Mapping spatially interpolated precipitation, reference evapotranspiration, actual crop evapotranspiration, and net irrigation requirements in Nebraska: Part II. Actual crop evapotranspiration and net irrigation requirements

V. Sharma, S. Irmak

Research output: Contribution to journalArticlepeer-review

22 Scopus citations


With the world population expected to increase by 3.7 billion people by 2050, it is anticipated that the additional food and fiber required to feed future generations will impose greater pressure on freshwater resources. Approximately 70% to 80% of global freshwater withdrawal is for irrigation, and more than 40% of food is produced on irrigated land, which comprises only 18% of the total land allocated to food and fiber production. To evaluate future water supply and demand in relation to food production, it is necessary to quantify actual crop evapotranspiration (ETa) and irrigation water requirements (NIR) of various crop production systems. Long-term (1986-2009) growing season (1 May to 30 September) ETa and NIR for maize and soybean were quantified for all 93 counties in Nebraska. There was a gradual decrease in ETa totals from the western part (zone 1) of the state toward the eastern part (zone 4). For maize, the growing season total ET a ranged from 801 mm in Cheyenne County (zone 1) to 484 mm in Butler County (zone 4), with a statewide average of 634 mm. For soybean, the growing season ETa ranged from 705 mm in Cheyenne County to 430 mm in Butler County, with a statewide average of 559 mm. On a statewide average, maize ETa was 75 mm (12%) higher than soybean ETa. There was a gradual decrease in NIR totals from the western part of the state toward the eastern part. The NIR for maize ranged from 575 mm in the western part to 150 mm in eastern Nebraska, with a statewide average of 289 mm. Soybean NIR ranged from 467 mm in the western part to 111 mm in the eastern counties, with a statewide average of 227 mm. On average, the NIR was greater in zone 1 than in zone 4 by 319 mm (61.7%) for maize and 267 mm (63.04%) for soybean. July was the most critical for both crops in terms of contribution of precipitation to ETa and NIR. The statewide average July NIR was observed as 133 mm and 127 mm for maize and soybean, respectively. The statewide long-term average minimum NIR for maize was observed in 1993 as 90 mm (±88 mm) and in 1996 as 60 mm (±100 mm) for soybean, and the maximum value was obtained in 2002 as 525 mm (±188 mm) for maize and 433 mm (±173 mm) for soybean. In the last 24-year period, the statewide average maize NIR increased by 21 mm, and the average soybean NIR increased by 18 mm. The long-term average statewide NIR was 268 mm (±154 mm) for maize and 196 mm (±137 mm) for soybean. Mapping and quantification of ETa and NIR can help water users and managers, decision makers, and policymakers better allocate water resources and develop water resources management strategies for enhancing crop water productivity. These datasets and analyses can also aid in identifying locations where long-term trends in ETa, NIR, and crop productivity are decreasing so that more robust resource reallocation practices can be adopted to improve agricultural productivity.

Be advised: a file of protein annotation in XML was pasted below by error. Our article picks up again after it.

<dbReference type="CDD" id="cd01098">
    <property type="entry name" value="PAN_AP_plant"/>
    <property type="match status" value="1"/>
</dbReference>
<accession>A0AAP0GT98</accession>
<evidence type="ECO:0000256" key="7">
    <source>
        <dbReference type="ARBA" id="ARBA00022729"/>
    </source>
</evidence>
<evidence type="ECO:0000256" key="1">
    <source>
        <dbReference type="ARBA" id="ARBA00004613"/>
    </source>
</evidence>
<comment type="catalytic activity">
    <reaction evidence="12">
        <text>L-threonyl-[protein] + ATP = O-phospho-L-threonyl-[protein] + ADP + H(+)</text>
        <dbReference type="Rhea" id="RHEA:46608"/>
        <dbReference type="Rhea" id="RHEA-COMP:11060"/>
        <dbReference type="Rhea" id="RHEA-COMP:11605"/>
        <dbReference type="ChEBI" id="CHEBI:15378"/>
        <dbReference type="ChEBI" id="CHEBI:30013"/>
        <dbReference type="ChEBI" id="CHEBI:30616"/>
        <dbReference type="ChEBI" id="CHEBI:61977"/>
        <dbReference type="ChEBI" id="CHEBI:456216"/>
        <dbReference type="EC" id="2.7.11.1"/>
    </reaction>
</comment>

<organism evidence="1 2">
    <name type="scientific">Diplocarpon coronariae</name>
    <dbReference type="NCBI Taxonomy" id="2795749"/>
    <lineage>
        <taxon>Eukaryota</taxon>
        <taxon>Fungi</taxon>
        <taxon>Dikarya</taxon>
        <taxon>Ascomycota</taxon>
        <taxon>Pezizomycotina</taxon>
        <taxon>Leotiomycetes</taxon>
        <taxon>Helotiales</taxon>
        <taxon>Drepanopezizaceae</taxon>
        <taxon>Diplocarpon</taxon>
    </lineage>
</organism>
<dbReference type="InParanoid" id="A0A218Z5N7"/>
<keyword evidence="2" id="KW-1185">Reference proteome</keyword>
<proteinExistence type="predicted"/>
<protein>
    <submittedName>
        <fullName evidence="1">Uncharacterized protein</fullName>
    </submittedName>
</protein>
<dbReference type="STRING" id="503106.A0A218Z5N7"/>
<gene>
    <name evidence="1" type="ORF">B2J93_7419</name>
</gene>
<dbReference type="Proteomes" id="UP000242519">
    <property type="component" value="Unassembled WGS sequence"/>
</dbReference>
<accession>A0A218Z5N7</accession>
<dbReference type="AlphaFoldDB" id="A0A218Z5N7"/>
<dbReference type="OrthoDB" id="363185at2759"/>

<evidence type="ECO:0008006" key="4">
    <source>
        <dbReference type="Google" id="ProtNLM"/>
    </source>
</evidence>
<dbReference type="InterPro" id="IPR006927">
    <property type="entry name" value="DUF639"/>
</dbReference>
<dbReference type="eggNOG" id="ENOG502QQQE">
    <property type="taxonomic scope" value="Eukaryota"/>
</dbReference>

Original languageEnglish (US)
Pages (from-to)923-936
Number of pages14
JournalTransactions of the ASABE
Issue number3
StatePublished - May 2012

All Science Journal Classification (ASJC) codes

  • Forestry
  • Food Science
  • Biomedical Engineering
  • Agronomy and Crop Science
  • Soil Science

Cite this